Cover M4

Europe’s most expensive motorway project has failed

Based on suspicions of cartel and overpricing, Brussels has rejected financing what came to be known as Europe’s most expensive motorway, the M4. The project came into the European authorities’ scope of attention after a submission from MEP Benedek Jávor.  This miserable failure could have been prevented had the Hungarian authorities, who were the first to be warned by the EP member of Dialogue for Hungary, started dealing with the issue in time.
According to the original plans, the segment of the motorway between Abony and Fegyvernek was to be built for 3.79 billion Forints per kilometre (largely from EU funds) as opposed to the earlier record-keeper, the segment of the M7 motorway, including the viaduct, costing 2.8 billion per kilometre. The current motorway segment is without any extra – nothing would explain such a high price. Benedek Jávor, MEP from Dialogue for Hungary, has already issued questions to the government about the reasons last year; however, neither the Minister for Development, László Némethné, nor Mr. János Lázár, reacting on behalf of the Prime Minsiter, deemed intervention necessary. Back then the only response Mr. Jávor was given was that “the price of bitumen and asphalt has increased by 43% in the last ten years” (which is not true) and that because of the situation of the Hungarian economy, the state can only take loans for a higher price (which is irrelevant in case of road-building project funded by the EU).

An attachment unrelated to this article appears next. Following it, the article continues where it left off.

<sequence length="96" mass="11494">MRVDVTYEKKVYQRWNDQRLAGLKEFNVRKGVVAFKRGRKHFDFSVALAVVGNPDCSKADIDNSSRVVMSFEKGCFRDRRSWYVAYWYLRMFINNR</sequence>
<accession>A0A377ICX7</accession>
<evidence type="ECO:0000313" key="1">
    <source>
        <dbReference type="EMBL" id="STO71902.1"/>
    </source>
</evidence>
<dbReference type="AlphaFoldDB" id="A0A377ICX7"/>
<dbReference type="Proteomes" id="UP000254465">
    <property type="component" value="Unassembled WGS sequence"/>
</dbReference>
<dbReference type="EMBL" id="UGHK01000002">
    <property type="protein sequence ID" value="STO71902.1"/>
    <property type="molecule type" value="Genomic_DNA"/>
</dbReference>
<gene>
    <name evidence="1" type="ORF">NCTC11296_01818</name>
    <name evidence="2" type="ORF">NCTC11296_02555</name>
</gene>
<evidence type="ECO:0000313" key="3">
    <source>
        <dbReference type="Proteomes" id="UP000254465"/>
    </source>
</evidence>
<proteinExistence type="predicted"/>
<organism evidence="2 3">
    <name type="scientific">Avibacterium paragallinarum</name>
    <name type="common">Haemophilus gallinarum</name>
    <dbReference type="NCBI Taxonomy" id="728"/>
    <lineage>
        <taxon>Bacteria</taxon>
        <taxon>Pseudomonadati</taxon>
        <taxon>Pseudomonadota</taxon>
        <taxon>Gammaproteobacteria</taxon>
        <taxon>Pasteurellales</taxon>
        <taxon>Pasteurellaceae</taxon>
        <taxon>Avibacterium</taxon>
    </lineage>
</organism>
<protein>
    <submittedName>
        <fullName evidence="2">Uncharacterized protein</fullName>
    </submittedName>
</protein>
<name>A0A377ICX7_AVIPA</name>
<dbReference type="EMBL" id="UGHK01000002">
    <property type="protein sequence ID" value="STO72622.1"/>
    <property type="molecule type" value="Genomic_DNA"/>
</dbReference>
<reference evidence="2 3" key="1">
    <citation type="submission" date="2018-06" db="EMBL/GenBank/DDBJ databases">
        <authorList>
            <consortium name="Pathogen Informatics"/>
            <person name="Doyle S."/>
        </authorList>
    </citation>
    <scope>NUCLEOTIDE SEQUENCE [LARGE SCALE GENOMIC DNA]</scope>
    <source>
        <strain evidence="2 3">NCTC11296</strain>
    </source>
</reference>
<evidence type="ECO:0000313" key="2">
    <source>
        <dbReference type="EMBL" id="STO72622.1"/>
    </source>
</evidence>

In the meantime, the costs have been heavily raised from 110 billion to 160 billion, which goes beyond rational explanation even further. As the government was reluctant to initiate an investigation, Dialogue for Hungary turned to OLAF, the anti-fraud agency of the EU, which then forwarded Mr. Jávor’s submission to the responsible director general of the European Commission. Now it seems that the file was not just being tossed around by the EU organizations as even the Commission declared that the calculated expenses are astonishingly and irrationally exaggerated in the project carried out by the largest national road-construction companies (the Colas-Swietelsky consortium, the Közgép-A-Híd couple and Strabag).
The EU is reluctant to pay the bills of an investment that is suspected of cartel; thus, the project can only be financed by Hungarian tax-payers. According to Dialogue for Hungary it is sad that the government did not take their earlier remarks seriously in preventing the theft in time, thus causing damages to decent Hungarian tax-payers, worth hundreds of billions of Forints. The opposition party now urges strict investigation, accountability and revision affecting the entire EU investment portfolio: neither European nor Hungarian tax-payers wish to further assist to building up an Orbánesque state based on theft.


26 March 2015

This post is also available in: Hungarian